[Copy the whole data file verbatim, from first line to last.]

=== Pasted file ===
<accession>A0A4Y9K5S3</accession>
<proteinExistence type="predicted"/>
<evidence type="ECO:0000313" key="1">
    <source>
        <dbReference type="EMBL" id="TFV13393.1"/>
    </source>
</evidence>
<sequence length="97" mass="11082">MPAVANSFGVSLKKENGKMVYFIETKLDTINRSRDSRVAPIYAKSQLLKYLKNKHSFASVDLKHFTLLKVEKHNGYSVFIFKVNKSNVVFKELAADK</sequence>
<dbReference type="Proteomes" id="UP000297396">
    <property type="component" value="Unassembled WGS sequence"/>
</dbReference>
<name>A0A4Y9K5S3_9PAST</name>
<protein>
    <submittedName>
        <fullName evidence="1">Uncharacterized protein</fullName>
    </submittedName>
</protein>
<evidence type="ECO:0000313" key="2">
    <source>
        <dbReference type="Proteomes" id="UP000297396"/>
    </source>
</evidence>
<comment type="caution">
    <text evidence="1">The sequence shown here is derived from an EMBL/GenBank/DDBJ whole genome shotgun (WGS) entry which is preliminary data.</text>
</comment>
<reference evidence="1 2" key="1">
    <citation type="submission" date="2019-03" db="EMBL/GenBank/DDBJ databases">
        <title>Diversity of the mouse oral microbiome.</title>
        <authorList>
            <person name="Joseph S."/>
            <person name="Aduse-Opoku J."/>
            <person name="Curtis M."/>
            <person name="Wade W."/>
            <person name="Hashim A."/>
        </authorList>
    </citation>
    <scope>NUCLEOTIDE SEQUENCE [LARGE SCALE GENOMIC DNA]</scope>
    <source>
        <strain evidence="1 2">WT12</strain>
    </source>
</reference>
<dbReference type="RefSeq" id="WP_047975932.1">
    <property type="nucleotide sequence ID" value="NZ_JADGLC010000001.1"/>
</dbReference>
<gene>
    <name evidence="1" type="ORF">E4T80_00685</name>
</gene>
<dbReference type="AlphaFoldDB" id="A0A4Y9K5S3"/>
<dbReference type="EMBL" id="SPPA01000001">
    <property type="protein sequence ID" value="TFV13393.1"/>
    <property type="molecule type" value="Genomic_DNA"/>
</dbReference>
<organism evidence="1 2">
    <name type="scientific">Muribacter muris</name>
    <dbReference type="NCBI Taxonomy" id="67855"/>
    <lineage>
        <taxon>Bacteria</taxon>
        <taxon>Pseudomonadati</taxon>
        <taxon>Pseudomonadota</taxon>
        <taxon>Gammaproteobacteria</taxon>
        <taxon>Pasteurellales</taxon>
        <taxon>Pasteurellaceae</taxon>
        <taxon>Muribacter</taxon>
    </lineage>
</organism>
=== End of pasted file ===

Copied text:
<accession>A0A4Y9K5S3</accession>
<proteinExistence type="predicted"/>
<evidence type="ECO:0000313" key="1">
    <source>
        <dbReference type="EMBL" id="TFV13393.1"/>
    </source>
</evidence>
<sequence length="97" mass="11082">MPAVANSFGVSLKKENGKMVYFIETKLDTINRSRDSRVAPIYAKSQLLKYLKNKHSFASVDLKHFTLLKVEKHNGYSVFIFKVNKSNVVFKELAADK</sequence>
<dbReference type="Proteomes" id="UP000297396">
    <property type="component" value="Unassembled WGS sequence"/>
</dbReference>
<name>A0A4Y9K5S3_9PAST</name>
<protein>
    <submittedName>
        <fullName evidence="1">Uncharacterized protein</fullName>
    </submittedName>
</protein>
<evidence type="ECO:0000313" key="2">
    <source>
        <dbReference type="Proteomes" id="UP000297396"/>
    </source>
</evidence>
<comment type="caution">
    <text evidence="1">The sequence shown here is derived from an EMBL/GenBank/DDBJ whole genome shotgun (WGS) entry which is preliminary data.</text>
</comment>
<reference evidence="1 2" key="1">
    <citation type="submission" date="2019-03" db="EMBL/GenBank/DDBJ databases">
        <title>Diversity of the mouse oral microbiome.</title>
        <authorList>
            <person name="Joseph S."/>
            <person name="Aduse-Opoku J."/>
            <person name="Curtis M."/>
            <person name="Wade W."/>
            <person name="Hashim A."/>
        </authorList>
    </citation>
    <scope>NUCLEOTIDE SEQUENCE [LARGE SCALE GENOMIC DNA]</scope>
    <source>
        <strain evidence="1 2">WT12</strain>
    </source>
</reference>
<dbReference type="RefSeq" id="WP_047975932.1">
    <property type="nucleotide sequence ID" value="NZ_JADGLC010000001.1"/>
</dbReference>
<gene>
    <name evidence="1" type="ORF">E4T80_00685</name>
</gene>
<dbReference type="AlphaFoldDB" id="A0A4Y9K5S3"/>
<dbReference type="EMBL" id="SPPA01000001">
    <property type="protein sequence ID" value="TFV13393.1"/>
    <property type="molecule type" value="Genomic_DNA"/>
</dbReference>
<organism evidence="1 2">
    <name type="scientific">Muribacter muris</name>
    <dbReference type="NCBI Taxonomy" id="67855"/>
    <lineage>
        <taxon>Bacteria</taxon>
        <taxon>Pseudomonadati</taxon>
        <taxon>Pseudomonadota</taxon>
        <taxon>Gammaproteobacteria</taxon>
        <taxon>Pasteurellales</taxon>
        <taxon>Pasteurellaceae</taxon>
        <taxon>Muribacter</taxon>
    </lineage>
</organism>